See, for example, the empirical study by Bengt Abrahamson, Military Professionalization and Political Power (London: Sage, 1972) as well as, from a standpoint of approval, the contributions of Samuel P Huntington and others in Part 1 of War, Morality and the Military Profession ed. Malham M Wakin (Boulder, Colorado: Westview Press, 1986).
As US political analyst George F Will has put it: ‘Vietnam was positively Athenian next to what we’re involved in in El Salvador, but we must recognize we’re not there for the interests of El Salvador or anyone else’s but ours. Sometimes a great nation has to pursue a policy whatever its cost to others’ (John McMurtry, Fascism and Neo-Conservatism: Is there a Difference? Praxis International 4, 1 (April 1984) p 90).
Here and elsewhere, we mean to focus by the expression ruling group or its synonyms on that group of any society’s decision-makers, including foreign owners or officials who, together, direct by occupancy of senior state office, ownership of private capital or ascendant party position that society’s production and use of the major means of production and destruction; and who individually derive from these positions of rule a securing or enlargement of their incomes or power to command by military enforcement. Note that this criterion is both broader and narrower in its reference than the Marxian criterion of ruling class membership: broader by its inclusion of occupants of senior state or party office, and narrower by its exclusion of owners of social means of production whose positions of rule do not depend for their sustainment on armed force. Though this latter requirement may seem largely verbal, because all members of all ruling classes seem thus secured by the protection of national armed forces, the qualification requires emphasis to reveal the generally overlooked connection between ruling-group ends and national military means. Disclosure of this connection exposes the naive but conventional dogma that national military establishments exist to protect national peoples as a whole.
In his widely reproduced essay On the Morality of War: A Preliminary Inquiry, Richard Wasserstrom asserts that ‘using a certain amount of deadly force under a claim of right’ is the defining characteristic of war (Moral Problems ed. James Rachels (New York: Harper and Row, 1972) pp 299, 304). This is an error. A claim of right is not necessary to war, even international military war, since it is not a contradiction in terms to say that nation x made war against nation y with no claim of right. Moreover, wars against cancer, destructive falsehood and so on qualify under Wasserstrom’s criterion of war, as ordinary language widely recognizes, but by a more consistent understanding of deadly force and right than Wasserstrom’s definition allows. Here again we may see that it is because analysts have failed to consider the primary philosophical issue of the nature and meaning of war that they have illicitly presupposed its narrow military type as its only form, and so have been unable to get to the bottom of its more general sense and value.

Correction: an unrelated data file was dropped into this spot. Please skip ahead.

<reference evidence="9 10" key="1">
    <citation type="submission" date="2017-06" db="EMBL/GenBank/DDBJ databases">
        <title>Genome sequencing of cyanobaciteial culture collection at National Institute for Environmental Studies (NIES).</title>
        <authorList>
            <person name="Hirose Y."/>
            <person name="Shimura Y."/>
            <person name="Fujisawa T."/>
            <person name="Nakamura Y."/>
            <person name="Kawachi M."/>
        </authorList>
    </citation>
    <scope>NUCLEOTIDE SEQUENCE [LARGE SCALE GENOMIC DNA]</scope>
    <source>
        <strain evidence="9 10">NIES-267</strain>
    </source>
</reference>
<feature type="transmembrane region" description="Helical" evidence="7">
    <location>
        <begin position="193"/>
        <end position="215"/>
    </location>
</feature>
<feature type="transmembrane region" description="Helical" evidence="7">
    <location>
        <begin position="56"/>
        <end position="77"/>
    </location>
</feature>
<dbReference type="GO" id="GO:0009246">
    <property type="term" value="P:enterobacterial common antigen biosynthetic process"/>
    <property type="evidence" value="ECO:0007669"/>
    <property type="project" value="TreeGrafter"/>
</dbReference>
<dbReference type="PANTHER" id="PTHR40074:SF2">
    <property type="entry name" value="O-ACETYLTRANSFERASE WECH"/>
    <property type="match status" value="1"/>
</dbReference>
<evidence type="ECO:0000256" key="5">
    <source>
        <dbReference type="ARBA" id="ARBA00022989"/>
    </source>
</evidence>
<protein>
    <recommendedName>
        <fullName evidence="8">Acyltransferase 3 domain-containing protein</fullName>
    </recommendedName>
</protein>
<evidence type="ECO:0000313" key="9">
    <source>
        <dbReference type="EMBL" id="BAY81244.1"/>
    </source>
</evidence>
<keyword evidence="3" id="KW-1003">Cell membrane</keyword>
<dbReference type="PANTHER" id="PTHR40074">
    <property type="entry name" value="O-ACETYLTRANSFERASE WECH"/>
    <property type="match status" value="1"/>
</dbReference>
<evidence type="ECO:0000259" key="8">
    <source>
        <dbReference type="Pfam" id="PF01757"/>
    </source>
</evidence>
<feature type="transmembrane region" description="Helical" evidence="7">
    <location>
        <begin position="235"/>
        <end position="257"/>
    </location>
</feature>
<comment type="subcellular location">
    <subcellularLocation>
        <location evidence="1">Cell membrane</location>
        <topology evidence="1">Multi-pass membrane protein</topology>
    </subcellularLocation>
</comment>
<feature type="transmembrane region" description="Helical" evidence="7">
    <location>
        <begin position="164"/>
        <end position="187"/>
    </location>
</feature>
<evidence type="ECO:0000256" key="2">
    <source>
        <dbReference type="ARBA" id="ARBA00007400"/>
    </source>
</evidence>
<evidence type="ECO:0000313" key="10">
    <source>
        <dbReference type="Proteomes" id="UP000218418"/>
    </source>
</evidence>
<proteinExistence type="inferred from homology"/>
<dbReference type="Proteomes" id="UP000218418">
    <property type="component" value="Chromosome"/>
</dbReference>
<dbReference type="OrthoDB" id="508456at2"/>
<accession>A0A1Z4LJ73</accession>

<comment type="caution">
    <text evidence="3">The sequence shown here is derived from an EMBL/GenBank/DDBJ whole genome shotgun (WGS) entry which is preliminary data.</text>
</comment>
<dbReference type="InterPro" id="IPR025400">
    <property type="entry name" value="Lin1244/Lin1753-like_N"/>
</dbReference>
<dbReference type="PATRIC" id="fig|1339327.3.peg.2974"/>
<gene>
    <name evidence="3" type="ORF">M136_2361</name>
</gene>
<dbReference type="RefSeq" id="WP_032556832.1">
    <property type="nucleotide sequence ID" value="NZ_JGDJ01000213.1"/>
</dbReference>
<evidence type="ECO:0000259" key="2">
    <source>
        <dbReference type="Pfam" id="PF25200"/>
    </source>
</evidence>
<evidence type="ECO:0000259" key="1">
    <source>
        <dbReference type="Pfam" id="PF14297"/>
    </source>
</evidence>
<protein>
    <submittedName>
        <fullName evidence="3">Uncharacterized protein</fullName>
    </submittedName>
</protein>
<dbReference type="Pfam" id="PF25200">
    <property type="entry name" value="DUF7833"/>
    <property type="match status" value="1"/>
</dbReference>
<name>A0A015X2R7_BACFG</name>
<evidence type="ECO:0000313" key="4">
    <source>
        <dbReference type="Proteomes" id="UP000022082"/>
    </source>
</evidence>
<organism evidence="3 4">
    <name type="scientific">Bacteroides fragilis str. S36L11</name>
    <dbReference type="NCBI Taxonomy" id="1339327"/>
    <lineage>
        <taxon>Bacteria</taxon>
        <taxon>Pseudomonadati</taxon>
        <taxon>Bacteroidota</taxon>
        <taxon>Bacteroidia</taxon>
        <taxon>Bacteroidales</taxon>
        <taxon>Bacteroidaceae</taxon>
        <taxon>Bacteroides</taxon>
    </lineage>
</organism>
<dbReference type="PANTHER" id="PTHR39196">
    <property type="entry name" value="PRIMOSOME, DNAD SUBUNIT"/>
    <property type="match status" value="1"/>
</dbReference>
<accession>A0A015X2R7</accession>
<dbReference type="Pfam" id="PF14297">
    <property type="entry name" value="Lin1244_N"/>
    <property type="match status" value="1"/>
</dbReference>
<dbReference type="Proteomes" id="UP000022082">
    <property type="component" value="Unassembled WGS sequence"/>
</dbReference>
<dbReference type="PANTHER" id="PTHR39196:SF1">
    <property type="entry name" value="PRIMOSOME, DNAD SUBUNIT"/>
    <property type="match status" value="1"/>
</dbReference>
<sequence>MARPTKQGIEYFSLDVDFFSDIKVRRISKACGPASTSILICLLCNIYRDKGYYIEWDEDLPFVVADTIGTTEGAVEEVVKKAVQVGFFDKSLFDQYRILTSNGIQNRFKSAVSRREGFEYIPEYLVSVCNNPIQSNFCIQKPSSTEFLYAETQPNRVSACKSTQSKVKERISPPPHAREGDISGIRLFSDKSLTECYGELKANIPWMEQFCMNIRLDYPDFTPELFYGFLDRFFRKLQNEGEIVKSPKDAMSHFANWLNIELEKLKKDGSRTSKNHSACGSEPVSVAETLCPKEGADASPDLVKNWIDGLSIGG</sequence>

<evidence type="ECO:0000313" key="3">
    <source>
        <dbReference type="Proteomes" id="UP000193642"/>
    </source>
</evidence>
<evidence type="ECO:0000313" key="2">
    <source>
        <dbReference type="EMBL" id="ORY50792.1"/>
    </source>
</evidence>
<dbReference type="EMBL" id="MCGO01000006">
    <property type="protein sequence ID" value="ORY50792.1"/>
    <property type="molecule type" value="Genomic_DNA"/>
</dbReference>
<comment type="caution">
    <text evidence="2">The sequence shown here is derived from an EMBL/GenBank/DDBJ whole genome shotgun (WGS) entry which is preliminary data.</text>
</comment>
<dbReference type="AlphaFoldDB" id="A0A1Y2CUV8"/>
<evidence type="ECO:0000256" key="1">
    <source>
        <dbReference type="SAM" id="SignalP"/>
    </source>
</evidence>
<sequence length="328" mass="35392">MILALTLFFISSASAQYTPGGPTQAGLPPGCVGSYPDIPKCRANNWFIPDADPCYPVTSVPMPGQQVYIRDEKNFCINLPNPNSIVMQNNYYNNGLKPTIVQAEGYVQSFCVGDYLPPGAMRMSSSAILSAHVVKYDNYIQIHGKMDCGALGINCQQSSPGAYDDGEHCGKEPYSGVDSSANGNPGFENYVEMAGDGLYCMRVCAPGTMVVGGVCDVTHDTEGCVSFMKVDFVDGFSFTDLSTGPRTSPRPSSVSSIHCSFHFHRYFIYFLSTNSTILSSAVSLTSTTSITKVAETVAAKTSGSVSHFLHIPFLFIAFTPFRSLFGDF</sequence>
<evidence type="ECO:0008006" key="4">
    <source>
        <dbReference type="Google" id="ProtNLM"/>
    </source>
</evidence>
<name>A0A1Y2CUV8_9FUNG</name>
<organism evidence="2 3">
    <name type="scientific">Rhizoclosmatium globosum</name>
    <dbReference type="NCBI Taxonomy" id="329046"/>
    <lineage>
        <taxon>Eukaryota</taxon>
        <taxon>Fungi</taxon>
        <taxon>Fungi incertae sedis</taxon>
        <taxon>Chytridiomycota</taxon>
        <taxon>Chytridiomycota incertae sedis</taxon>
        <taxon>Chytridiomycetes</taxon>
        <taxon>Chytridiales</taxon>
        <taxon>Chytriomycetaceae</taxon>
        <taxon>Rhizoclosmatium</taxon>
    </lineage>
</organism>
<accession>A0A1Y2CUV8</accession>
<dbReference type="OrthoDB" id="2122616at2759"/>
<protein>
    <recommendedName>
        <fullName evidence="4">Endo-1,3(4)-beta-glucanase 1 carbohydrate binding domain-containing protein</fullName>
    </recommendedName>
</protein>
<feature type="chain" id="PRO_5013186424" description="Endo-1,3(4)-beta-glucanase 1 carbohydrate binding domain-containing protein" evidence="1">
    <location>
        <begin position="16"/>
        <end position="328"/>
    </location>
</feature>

Wars against disease and the like may more inclusively enable human life by numerically saving lives, or preserving or extending established human capacities. On the other hand, such wars may also and often necessarily disable non-human forms of life by destroying them or depriving them of habitat. This is war’s nature: to eradicate certain forms of life. It is in this way inherently tragic from a point of view in which all forms of life bear value. War can be progressive or regressive in unlimited degrees of possibility, but it is always, by definition, in some respect, deliberately and systematically annihilative. It follows from this criterion, which governs all usages of the concept, that the sacrifice war entails need never be of humans, or even of sentient life. The highest form of war might be, as William Blake conceived it, the non-corporeal war of ideas.
In 1980, the United States government presided through the Foreign Military Sales Act over armaments sales constituting 47% of the world’s total, compared to the Soviet Union with 27% and France with 11% (Canada, The Arms Race and Disarmament (Ottawa: United Nations Association in Canada, 1981) p 13). Between the fiscal years of 1981-82, US armament exports to the third world under the Reagan administration and the Foreign Military Sales Act doubled from $15.5 billion to $31.2 billion (One Problem: Underdevelopment and the Arms Race (Waterloo, Canada: Dumont Press,1983) p 11). At the same time, annual military expenditures budgeted by the US government under the Reagan administration increased by 69.1% between 1981 and 1986, from $162 billion to $277.5 billion. In comparison, spending by the Warsaw Pact has been calculated as $97 billion less than US Government estimates in the latest year for which Sivard’s analysis has been made, 1982, and over $100 billion less than NATO for that same year (Ruth Leger Sivard; World Military and Social Expenditures (Washington D.C.: World Priorities, 1985) p 47).